The national youth conference and festival as it happened two years ago (Part 2)
In our second part of a flashback of the national youth conference and festival (NaYCONF 2008), with this year’s event due to kick-off on December 16 in the Kanifing Municipality, The Voice Newspaper’s News Editor Modou S. Joof delve into more critical issues raised by parties to the NaYCONF 2008 held at the countryside town of Farafenni in the North Bank Region of The Gambia.
On December 28, 2008, The NaYCONF Daily, a daily newsletter published by the NaYCONF Media Sub-committee reported that delegates attending the 2008 NaYCONF expressed dissatisfaction with the progress made on the Resolution of the 2006 NaYCONF held in Brikama, Western Region of The Gambia.
The disgruntlement followed a report presented by Alhagie Kebbeh, Chairperson of The Gambia National Youth Council (NYC) on the ‘State of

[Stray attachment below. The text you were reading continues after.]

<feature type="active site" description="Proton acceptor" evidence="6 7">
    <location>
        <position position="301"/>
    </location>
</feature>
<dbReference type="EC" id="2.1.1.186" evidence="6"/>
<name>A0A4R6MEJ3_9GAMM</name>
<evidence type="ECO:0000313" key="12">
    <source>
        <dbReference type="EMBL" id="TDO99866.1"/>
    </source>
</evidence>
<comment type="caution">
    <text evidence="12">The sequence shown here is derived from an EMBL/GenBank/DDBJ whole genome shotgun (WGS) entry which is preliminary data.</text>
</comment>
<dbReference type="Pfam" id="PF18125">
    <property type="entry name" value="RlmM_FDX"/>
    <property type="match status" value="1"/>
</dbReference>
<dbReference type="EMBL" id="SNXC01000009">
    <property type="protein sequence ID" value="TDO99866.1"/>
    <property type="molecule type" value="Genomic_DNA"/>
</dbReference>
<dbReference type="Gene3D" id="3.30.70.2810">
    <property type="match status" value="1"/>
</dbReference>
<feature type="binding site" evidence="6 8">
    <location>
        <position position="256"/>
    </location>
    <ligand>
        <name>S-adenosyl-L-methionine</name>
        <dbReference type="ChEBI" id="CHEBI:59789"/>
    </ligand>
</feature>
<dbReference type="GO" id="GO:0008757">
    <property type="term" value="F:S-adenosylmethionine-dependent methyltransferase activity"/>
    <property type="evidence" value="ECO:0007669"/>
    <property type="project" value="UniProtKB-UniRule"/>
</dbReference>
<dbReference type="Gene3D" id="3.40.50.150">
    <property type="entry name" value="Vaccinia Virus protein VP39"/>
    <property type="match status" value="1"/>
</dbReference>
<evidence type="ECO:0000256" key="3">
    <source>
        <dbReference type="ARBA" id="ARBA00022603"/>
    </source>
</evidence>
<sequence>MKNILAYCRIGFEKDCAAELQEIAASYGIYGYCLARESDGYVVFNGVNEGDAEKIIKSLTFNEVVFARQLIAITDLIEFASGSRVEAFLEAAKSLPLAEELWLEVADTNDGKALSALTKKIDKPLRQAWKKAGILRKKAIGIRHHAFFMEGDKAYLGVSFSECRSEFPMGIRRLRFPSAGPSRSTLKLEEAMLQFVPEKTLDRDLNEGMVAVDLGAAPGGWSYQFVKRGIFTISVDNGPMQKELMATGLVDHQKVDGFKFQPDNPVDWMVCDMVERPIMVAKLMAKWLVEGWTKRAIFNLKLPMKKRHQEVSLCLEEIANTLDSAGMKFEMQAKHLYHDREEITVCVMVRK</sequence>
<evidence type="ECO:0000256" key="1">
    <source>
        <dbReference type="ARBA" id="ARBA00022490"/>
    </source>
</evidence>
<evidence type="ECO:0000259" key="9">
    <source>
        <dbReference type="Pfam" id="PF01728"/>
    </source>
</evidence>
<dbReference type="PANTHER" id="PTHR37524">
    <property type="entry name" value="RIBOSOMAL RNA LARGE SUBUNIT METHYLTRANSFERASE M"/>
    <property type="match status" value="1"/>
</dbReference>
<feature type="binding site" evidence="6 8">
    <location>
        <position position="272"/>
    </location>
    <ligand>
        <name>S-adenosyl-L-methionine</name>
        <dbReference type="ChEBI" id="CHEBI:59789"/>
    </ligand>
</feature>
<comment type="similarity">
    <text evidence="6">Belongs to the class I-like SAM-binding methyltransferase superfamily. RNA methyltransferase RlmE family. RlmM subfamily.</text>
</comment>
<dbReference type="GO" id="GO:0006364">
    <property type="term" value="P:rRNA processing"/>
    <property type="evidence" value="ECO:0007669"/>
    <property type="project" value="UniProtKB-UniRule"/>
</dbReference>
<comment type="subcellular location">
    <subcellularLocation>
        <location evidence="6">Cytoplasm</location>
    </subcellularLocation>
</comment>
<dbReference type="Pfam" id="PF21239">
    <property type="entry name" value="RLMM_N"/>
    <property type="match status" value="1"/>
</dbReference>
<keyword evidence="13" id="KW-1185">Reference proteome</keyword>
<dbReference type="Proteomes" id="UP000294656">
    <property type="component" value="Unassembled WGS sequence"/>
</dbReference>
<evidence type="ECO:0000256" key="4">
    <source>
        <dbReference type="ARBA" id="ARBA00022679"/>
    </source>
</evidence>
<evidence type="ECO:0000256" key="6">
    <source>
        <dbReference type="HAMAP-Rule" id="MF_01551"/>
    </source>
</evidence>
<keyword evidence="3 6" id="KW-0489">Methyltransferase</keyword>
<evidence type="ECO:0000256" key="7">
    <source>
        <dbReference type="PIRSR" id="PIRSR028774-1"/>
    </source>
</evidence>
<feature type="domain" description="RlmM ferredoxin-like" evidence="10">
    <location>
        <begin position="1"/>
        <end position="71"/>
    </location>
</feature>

on the Resolution’ that emerged from the event held in Brikama two years earlier. Progress Made
Based on the presentation, the delegates concluded that it is very unimpressive and even noted that they would prefer a representative from The Gambia Government to give them more details on how far they have gone in implementing the 2006 Resolution.
“It is up to the Conference to call on the government to dilate more on the progress made on the resolution,” The NaYCONF Daily quoted Mr. Kebbeh to have said in reaction to the disgruntled delegates’ position.
Mustapha Kebbeh, a member of the Conference Sub-committee and former NYC Chair said the NYC is not to blame as it has been occupied by events different from those surrounding the previous NaYCONF.